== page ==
“The chal­lenge with cli­mate change-re­lated ac­tions is that there isn’t a clean bound­ary for cal­cu­lat­ing a di­rect or im­me­di­ate ben­e­fit from any sin­gle ton of green­house gas emis­sions be­ing avoided or re­duced,” said Amy Petri, a spokes­woman for the city’s Of­fice of Sus­tain­abil­ity. “This is the fun­da­men­tal eco­nomic chal­lenge with cli­mate change.”

Crit­ics have de­rided the cli­mate plan as an un­nec­es­sary van­ity pro­ject. Ob­jec­tions arose in 2011, when city lead­ers de­cided that the mu­nic­i­pal gov­ern­ment should power it­self en­tirely with re­new­able en­ergy. The change moved the city gov­ern­ment closer to its car­bon emis­sion goals. But it also added $8.6 mil­lion to the bud­get that year be­cause re­new­ables were more ex­pen­sive than Austin En­ergy’s stan­dard mix of coal, nat­u­ral gas and nu­clear en­ergy.

In the early days, city cli­mate talks fo­cused mainly on elec­tric­ity: how much to rely on coal, which emits sig­nif­i­cant amounts of green­house gases, and how much to rely on re­new­ables such as wind and so­lar, at the time more ex­pen­sive.

But Austin has been ef­fec­tive in pur­su­ing its car­bon goals, said Bruce Mel­ton, the cli­mate change chair­man of the Austin Sierra Club. He noted, though, that Austin has ben­e­fited from de­vel­op­ments that city lead­ers did not orig­i­nally en­vi­sion. For in­stance, the city shrank its car­bon foot­print as the cost of nat­u­ral gas dropped sharply and gas be­gan sup­plant­ing coal.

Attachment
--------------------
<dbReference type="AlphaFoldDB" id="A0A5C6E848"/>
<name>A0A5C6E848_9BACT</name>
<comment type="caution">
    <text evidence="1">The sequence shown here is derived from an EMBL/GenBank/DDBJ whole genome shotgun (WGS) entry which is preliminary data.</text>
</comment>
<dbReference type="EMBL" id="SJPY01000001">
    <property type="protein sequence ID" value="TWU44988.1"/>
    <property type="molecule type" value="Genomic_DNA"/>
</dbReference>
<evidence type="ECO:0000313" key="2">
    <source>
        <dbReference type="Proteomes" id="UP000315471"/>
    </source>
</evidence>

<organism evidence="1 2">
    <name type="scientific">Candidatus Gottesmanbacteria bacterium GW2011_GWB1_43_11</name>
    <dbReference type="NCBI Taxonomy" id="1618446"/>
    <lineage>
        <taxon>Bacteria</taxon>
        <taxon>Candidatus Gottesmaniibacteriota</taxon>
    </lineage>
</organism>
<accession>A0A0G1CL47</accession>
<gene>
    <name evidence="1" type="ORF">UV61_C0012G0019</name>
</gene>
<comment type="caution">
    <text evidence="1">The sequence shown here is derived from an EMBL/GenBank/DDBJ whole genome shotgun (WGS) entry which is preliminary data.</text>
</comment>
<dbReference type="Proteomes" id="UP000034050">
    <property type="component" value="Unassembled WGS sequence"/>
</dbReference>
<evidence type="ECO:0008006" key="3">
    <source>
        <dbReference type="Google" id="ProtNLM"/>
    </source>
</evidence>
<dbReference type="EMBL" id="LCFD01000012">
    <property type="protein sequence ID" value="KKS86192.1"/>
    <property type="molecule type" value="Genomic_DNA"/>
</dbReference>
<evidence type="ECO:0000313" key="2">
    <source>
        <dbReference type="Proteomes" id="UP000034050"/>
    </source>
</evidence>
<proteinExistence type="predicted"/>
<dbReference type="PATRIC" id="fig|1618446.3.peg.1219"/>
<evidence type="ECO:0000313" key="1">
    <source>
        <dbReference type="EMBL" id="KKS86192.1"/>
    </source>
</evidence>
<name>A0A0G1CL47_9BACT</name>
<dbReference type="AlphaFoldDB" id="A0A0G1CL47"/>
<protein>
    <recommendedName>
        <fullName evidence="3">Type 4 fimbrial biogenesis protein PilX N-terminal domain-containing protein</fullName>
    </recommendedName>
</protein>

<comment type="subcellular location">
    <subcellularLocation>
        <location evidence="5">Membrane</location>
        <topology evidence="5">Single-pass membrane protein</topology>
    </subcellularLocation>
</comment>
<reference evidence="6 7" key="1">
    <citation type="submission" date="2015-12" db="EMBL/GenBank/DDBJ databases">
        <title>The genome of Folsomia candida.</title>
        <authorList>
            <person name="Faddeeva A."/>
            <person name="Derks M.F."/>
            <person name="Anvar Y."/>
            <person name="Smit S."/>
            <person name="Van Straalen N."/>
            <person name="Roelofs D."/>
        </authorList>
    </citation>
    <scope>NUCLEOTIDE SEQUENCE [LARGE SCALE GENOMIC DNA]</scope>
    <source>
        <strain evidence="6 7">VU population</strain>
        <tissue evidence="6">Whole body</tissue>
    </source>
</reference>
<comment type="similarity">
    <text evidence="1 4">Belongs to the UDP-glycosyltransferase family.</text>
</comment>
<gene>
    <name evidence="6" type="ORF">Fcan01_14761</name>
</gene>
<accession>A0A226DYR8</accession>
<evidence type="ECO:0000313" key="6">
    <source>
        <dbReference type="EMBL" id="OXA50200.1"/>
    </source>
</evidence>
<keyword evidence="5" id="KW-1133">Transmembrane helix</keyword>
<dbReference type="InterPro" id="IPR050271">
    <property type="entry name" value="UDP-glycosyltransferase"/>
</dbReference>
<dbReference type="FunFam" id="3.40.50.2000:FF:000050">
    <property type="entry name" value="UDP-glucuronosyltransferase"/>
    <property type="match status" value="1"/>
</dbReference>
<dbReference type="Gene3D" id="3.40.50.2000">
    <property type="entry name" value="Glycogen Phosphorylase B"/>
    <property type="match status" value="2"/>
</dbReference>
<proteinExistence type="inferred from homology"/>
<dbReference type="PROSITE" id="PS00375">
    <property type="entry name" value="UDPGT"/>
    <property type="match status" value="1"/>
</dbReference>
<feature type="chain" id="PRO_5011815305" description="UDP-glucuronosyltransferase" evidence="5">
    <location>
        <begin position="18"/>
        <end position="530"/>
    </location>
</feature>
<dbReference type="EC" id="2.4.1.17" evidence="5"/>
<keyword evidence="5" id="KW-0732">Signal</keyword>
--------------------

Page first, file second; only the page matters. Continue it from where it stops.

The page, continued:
The next steps in car­bon re­duc­tion might not be as easy, even with the price of re­new­ables plum­met­ing, Mel­ton said.

Amid talks of car­bon re­duc­tion, the City Hall ver­nac­u­lar has also shifted to terms such as “adap­ta­tion” and “re­silience.” Ev­i­dence sug­gests Austin is get­ting hot­ter and more prone to the drought-to-del­uge pen­du­lum that has al­ways been a threat but ap­pears to be get­ting worse, ac­cord­ing to an ex­ten­sive anal­y­sis done in 2014 by Texas Tech Univer­sity cli­mate sci­en­tist Katharine Hay­hoe.

The Austin Fire Depart­ment is now de­vel­op­ing longterm strate­gies with an eye to­ward that pen­du­lum. In 2012, the depart­ment es­tab­lished a $1.6 mil­lion wild­fire preven­tion divi­sion, a move that had been un­der con­sid­er­a­tion for years and was fi­nally made af­ter La­bor Day 2011, when nine ma­jor wild­fires, in­clud­ing the Bas­trop Com­plex fire — the worst in Texas his­tory — burned across Cen­tral Texas.

Re­gard­less of whether hu­man-made cli­mate change played a role in those fires, the city has to pre­pare as if that sort of cat­a­strophic event could hap­pen again, city of­fi­cials say.

A sim­i­lar line of think­ing led Austin to limit lawn wa­ter­ing to once a week, said Daryl Slusher, an as­sis­tant di­rec­tor of the Austin Wa­ter Util­ity.

That de­ci­sion came in re­sponse to the five-year drought that ended in 2015, the hard­est drought on record and one that threat­ened the re­gion’s wa­ter sup­ply.

Slusher said Aus­tinites seem to have re­al­ized they live in a new sit­u­a­tion. He is fond of one cli­mate statis­tic in par­tic­u­lar. Austin, he said, has added about 180,000 peo­ple since 2006 but uses less wa­ter now than it did a decade ago.


Then-Austin Mayor Lee Leff­in­g­well (left) and then-Travis County Com­mis­sioner Ron Davis (right) join SunEdi­son’s Mark Men­den­hall in open­ing the Web­berville so­lar plant, which helps Austin En­ergy meet its goals for re­new­ables.